Identification of a multipurpose water resources development project in the Yala River basin in Kenya
The objective of this consultancy, Identification of Multipurpose Water Resources Development project in the Yala River Basin, was to identify a Multipurpose Water Resources Management and Development project to:
• Improve water, food and energy security,
• Reduce flow variability,
• Contribute towards improved livelihoods.
Multipurpose storage investments such as hydropower development, expanded irrigated agriculture, watershed management and flood control within the Yala River area could bring major benefits to the inhabitants of the basin and the country’s economy.
Appropriate management interventions can lead to a reduction of the vulnerability of the affected communities to extremes in rainfall variability. Management as well as regulation of water resources is a critical factor underlying efforts to promote growth and raise incomes. The project identified supplemented ongoing initiatives through identification of measures (energy, irrigation, water supply, Tourism, navigation as well as catchment protection), to contribute towards poverty alleviation in the basin, improved livelihood as well as conservation of the watersheds.
The Yala River is estimated to have a length of 219 km and a catchment area draining into Lake Victoria of 3,351 km². It is one of the main Kenyan rivers draining into the lake with a mean annual run off of approximately 1,100 Mm3, which corresponds to around 5% of the total inflow to Lake Victoria. The river takes its source in the Nandi Escarpment water tower and traverses Kakamega, Bondo and Siaya districts.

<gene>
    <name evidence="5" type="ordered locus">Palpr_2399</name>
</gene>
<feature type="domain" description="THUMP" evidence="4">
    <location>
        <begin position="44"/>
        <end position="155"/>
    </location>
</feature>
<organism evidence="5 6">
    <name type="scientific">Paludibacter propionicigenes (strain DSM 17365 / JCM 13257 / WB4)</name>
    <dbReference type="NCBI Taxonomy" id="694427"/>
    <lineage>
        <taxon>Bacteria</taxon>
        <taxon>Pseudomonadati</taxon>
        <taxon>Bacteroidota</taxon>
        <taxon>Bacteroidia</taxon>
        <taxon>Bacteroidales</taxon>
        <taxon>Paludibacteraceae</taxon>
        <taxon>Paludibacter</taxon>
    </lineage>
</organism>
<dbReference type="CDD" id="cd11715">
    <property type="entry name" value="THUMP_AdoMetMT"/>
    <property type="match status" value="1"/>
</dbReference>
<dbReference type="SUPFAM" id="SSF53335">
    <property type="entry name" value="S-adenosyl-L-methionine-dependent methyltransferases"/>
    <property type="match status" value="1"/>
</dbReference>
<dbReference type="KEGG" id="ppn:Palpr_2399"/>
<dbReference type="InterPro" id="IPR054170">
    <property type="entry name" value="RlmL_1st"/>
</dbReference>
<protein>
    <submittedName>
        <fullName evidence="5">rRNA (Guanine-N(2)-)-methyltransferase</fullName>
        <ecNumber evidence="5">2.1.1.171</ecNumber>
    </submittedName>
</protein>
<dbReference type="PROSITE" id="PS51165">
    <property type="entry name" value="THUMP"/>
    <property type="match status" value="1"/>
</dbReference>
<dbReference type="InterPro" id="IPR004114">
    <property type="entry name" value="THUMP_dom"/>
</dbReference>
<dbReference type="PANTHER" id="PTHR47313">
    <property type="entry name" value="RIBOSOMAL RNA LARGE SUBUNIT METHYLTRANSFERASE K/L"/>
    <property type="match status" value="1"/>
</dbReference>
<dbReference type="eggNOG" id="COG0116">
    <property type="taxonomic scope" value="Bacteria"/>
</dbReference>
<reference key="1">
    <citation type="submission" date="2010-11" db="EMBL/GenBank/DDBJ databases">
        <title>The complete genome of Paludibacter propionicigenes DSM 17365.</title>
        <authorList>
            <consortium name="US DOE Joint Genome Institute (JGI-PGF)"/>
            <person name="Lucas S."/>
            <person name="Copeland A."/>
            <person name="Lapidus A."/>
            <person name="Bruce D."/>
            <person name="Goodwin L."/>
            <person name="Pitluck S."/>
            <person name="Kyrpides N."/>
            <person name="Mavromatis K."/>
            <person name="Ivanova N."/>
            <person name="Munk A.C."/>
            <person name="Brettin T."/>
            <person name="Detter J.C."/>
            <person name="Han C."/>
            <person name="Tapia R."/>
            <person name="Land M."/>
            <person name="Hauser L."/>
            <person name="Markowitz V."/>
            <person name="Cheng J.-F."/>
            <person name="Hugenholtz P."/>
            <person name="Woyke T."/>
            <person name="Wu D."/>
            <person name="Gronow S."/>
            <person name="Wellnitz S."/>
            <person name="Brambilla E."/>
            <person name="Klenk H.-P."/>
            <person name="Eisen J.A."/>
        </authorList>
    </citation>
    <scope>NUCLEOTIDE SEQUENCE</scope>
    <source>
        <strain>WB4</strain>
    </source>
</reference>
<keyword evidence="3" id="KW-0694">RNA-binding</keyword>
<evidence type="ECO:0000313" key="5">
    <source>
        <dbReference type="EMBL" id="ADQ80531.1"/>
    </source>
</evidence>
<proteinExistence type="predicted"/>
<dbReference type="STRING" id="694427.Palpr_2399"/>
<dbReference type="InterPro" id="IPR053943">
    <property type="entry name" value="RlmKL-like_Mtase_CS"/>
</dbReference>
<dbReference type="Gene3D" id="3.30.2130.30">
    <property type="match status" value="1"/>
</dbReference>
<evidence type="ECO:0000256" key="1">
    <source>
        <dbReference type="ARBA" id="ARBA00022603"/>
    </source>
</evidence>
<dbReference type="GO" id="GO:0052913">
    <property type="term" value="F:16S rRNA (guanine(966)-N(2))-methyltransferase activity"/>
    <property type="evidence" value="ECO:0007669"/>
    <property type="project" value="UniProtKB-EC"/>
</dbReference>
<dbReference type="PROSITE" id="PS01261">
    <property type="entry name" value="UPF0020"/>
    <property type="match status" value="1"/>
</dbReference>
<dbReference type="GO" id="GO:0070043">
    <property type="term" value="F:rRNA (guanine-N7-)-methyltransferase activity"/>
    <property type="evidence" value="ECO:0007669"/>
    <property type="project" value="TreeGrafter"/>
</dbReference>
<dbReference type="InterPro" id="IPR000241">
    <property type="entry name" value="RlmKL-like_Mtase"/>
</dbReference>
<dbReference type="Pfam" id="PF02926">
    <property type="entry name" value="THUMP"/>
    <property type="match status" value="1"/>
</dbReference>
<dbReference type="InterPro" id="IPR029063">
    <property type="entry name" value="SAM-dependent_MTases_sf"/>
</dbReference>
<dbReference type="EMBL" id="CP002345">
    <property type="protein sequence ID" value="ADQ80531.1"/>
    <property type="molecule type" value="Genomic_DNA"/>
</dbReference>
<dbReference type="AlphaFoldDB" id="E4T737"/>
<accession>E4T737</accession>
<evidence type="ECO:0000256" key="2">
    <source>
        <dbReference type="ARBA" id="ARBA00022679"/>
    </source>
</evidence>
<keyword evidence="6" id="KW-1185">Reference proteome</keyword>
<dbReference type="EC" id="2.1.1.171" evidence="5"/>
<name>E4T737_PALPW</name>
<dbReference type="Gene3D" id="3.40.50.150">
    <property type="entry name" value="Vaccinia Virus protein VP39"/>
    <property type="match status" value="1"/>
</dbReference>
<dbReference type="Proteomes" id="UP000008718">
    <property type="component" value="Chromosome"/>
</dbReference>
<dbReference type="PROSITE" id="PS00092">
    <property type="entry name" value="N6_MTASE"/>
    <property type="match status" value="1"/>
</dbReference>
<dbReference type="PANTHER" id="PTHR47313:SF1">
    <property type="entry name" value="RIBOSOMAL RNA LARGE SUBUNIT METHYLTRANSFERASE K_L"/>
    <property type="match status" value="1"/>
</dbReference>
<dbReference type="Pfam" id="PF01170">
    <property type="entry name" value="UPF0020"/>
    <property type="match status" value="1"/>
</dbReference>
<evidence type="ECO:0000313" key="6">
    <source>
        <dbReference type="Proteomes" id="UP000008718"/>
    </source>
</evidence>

The main land uses adjacent to the river in this area are livestock grazing, tea and coffee plantations and human settlements. While the width of the main river channel is only about 30m, flood waters spill over a wide flood plain, a considerable part of which is the famous Yala Swamp with few human settlements. Areas of this swamp are being reclaimed for rice growing and for fish farming. In the Yala River Basin there are clear areas of existing and potential economic activity which could benefit from the project. These include :
• Irrigation and drainage projects especially in the Middle and Lower parts of the basin,
• Hydropower - some sites exist for multi-purpose dams at which hydropower could be generated,
• The wide expanses of wetlands for the supply of associated goods and services,
• Ground and surface water for domestic and other water supply,
• Tourism through water sports and eco-tourism opportunities,
• Potential for the use of flood water and increasing carbon sequestration.
With respect to the environment, there are a number of areas which were adequately addressed as part of any multi-purpose project to ensure sustainability. These included:
• Managing the conversion of wetlands for crop production, both for irrigation and dry-land farming is an important issue.
• Ecosystems: The system’s wetlands provide important ecosystem services and slow the flow of runoff thereby controlling erosion and also improve water quality. This is important for fisheries both within the river and the area of outfall into Lake Victoria.
• Watershed conservation and management: watershed rehabilitation and management activities are vital to preserve both livelihoods in these areas and to reduce erosion and sedimentation of the river and its wetlands through soil conservation.